A mother of a child has died from a rare fungus that is rapidly spreading across the US.
Sonya Cruz, 31, of Kenosha, Wisconsin, died July 5 of blastomycosis ? a disease caused by the fungus blastomyces, which is found primarily in soil in wooded areas.
The rarity of the condition ? with only one or two cases per 100,000 residents per year in some states ? meant she died after doctors failed to recognize the infection and misdiagnosed it as pneumonia.
Her family is now trying to raise awareness of the infection, which can lead to fatalities 78 percent of patientshoping others don’t have to go through their heartbreak.
That is what Mrs. Cruz’s husband, John Cruz, told us Fox 6: ‘My life. They have taken my life. I’m not saying the hospital or anyone. Whatever this is, I brought my wife.?
The fungus is the same one that infected more than 100 workers at a Michigan paper mill in the spring.
Sonya Cruz with her husband John Cruz on their wedding day
Mrs. Cruz (second from right) died of blastomycosis on July 5
Deaths from blastomycosis infections are on the rise, according to the Minnesota Department of Health.
In 2021, it reported 82 cases of the infection. Most years, nine percent of people with blastomycosis die from the infection, but in 2021, 23 percent of patients died.
According to Morgan Hughes, Mrs. Cruz’s sister, a telecom company is digging into Mrs. Cruz’s house to lay an underground cable.
Ms Hughes said the Wisconsin Department of Health has opened an investigation into her sister’s death.
On June 16, Ms. Cruz went to the emergency room at St. Katherine’s Hospital in Kenosha, Wisconsin, where she complained of breathing difficulties.
Doctors diagnosed her with pneumonia and sent her home on antibiotics.
A week and a half later it had not improved and she went to her GP.
She was admitted to St. Katherine’s where staff gave her more antibiotics and fluids. Two days later she developed respiratory failure.
Mrs. Cruz was placed on a ventilator and sedated. She was given medication to keep her heart going because her blood pressure was slowly dropping.
Doctors did a bronchoscopy and biopsy of her lungs, which came back positive for blastomycosis.
Surveillance conducted in 2021 showed the fungal infection hotspots in the US
Mr. Cruz had never heard of the disease until his wife contracted it.
He said, ‘I can walk out here and swallow a bullet, not literally a bullet, but a bullet of that.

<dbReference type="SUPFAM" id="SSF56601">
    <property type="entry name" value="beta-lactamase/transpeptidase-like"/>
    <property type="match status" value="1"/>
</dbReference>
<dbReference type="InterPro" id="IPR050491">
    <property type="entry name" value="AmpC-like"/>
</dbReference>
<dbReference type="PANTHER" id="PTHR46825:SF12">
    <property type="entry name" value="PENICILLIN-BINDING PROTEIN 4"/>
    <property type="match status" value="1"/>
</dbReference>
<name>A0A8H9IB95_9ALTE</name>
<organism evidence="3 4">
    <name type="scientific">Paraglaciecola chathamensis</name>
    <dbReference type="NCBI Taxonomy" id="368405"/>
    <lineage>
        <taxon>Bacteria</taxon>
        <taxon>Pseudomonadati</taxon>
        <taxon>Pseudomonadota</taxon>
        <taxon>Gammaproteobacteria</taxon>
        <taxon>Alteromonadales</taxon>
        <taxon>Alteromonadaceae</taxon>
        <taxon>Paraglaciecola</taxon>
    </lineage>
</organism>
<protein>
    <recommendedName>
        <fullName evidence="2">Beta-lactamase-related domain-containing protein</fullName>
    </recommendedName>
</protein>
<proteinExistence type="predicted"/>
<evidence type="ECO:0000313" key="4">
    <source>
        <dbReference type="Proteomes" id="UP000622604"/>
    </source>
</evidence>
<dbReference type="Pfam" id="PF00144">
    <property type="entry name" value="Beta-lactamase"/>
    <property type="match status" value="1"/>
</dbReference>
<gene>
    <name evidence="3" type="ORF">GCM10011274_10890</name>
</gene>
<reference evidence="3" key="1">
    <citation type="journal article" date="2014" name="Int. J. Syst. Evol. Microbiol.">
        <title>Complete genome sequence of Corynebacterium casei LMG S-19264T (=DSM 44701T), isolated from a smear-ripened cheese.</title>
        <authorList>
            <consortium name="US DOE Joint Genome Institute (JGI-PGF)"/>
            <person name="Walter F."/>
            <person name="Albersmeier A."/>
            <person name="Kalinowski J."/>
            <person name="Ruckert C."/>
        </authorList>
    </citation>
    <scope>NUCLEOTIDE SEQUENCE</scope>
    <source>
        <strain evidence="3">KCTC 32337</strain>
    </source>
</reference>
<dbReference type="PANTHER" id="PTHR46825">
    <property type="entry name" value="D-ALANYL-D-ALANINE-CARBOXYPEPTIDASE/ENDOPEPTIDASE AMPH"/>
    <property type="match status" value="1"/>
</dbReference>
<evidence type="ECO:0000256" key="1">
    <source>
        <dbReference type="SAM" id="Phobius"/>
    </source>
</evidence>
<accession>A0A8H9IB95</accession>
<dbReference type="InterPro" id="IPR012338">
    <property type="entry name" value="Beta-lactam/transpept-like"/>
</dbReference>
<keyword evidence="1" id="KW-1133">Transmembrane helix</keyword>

“I think this is something that should be shared around the world.”
Blastomyces tend to dwell in moist soil, rotting wood and leaves. If the soil is disturbed, the spores can be thrown into the air.
If the spores are inhaled, they can travel to the lungs and cause a yeast infection.
Symptoms include cough, fever, chills, muscle pain, joint pain, and chest pain.
It is not spread from person to person, but it can spread within a person to other parts of the body, such as the skin or bones.
The fungus can be fatal if not caught early.
Ms. Cruz was given antifungal treatment, but she sadly passed away after being in the hospital for just over a week.
The family put one GoFundMe for Mrs. Cruz, who said, ?We have lost a ray of sunshine in this world. “TeTe” “SoSo” meant the world to so many around her.
?She was and is surrounded by love with family, friends, her children and wonderful husband, John.
“Myself, John and the family are asking if you can contribute to this fund so we can celebrate her life the way we feel she deserves.”
Dr. Bruce Klein, of the University of Wisconsin Medical School, has studied the infection for nearly 40 years.
He said reported cases in Wisconsin are uncommon and the infection is underreported.
“That’s probably only a fraction of the actual occurrence of infection, because we know that at least half of cases can have mild or asymptomatic disease,” Dr Klein said.
However, the Wisconsin Department of Health said it has the highest rate of blastomycosis in the US.
Between 2011 and 2020, the department reported 1,412 cases ? an average of 116 per year.
About 61 percent of those patients were hospitalized, while 124 died, giving a mortality rate of 11 percent.